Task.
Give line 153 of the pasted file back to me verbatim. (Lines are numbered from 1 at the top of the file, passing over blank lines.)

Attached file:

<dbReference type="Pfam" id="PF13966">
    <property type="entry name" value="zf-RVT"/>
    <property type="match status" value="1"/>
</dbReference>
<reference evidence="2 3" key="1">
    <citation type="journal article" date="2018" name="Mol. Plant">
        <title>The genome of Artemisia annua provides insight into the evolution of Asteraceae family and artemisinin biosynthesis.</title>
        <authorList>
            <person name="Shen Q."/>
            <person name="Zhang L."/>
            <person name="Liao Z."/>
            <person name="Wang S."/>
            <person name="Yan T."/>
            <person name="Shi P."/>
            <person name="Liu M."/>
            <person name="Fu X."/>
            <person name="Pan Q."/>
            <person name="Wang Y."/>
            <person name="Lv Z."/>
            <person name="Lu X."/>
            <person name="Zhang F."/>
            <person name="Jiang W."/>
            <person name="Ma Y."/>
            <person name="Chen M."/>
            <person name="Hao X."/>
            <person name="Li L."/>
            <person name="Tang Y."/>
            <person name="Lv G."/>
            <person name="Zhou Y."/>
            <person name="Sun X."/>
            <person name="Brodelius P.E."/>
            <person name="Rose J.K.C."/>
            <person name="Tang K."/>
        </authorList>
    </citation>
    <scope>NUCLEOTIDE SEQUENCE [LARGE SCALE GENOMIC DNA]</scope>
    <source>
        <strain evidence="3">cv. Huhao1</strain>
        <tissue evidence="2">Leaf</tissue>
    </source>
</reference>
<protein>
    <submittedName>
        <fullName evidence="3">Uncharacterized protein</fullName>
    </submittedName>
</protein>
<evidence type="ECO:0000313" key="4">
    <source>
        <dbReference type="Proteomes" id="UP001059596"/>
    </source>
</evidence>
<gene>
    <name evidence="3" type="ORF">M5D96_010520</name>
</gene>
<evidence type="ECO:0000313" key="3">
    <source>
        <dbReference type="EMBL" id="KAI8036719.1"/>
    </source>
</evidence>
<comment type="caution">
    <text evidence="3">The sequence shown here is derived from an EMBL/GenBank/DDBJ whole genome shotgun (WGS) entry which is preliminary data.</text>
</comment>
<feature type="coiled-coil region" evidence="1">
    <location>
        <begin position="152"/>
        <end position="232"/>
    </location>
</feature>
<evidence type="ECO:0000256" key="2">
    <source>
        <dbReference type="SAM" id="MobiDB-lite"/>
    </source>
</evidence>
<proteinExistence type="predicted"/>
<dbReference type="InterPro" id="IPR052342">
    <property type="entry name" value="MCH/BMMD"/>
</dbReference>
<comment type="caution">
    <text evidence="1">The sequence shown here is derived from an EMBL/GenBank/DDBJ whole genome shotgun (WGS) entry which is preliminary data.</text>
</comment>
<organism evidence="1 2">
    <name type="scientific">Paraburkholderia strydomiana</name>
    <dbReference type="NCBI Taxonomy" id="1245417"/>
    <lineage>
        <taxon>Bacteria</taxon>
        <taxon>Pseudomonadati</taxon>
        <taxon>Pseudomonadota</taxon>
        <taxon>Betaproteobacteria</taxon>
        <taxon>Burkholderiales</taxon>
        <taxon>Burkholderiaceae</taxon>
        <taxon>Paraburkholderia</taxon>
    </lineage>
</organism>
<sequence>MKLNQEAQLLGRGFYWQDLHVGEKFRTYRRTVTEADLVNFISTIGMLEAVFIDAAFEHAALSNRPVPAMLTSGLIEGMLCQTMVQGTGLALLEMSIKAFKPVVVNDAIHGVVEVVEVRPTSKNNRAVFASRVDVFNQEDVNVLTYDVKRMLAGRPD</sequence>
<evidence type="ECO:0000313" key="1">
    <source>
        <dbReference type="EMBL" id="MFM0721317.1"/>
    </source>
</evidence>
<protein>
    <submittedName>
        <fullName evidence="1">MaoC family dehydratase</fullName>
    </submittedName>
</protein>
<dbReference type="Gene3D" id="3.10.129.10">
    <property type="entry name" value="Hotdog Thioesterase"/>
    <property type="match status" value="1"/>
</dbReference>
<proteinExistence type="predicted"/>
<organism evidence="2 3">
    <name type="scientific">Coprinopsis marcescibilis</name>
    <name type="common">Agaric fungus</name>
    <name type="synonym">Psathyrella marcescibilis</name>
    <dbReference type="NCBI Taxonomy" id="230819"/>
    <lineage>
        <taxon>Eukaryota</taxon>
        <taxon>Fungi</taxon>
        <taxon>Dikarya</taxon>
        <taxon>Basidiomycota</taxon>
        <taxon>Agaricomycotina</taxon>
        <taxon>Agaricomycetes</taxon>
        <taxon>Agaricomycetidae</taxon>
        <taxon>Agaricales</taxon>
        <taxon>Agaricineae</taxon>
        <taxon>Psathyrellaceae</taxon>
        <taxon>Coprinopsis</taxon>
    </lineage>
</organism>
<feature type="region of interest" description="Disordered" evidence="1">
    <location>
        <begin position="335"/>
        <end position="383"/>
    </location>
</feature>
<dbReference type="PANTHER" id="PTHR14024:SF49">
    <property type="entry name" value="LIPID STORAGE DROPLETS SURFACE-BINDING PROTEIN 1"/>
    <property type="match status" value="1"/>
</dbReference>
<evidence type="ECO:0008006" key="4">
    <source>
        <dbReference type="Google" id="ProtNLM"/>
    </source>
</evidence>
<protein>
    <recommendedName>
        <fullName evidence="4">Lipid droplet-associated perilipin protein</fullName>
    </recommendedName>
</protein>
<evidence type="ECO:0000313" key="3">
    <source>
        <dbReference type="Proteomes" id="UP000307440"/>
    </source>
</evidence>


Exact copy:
</evidence>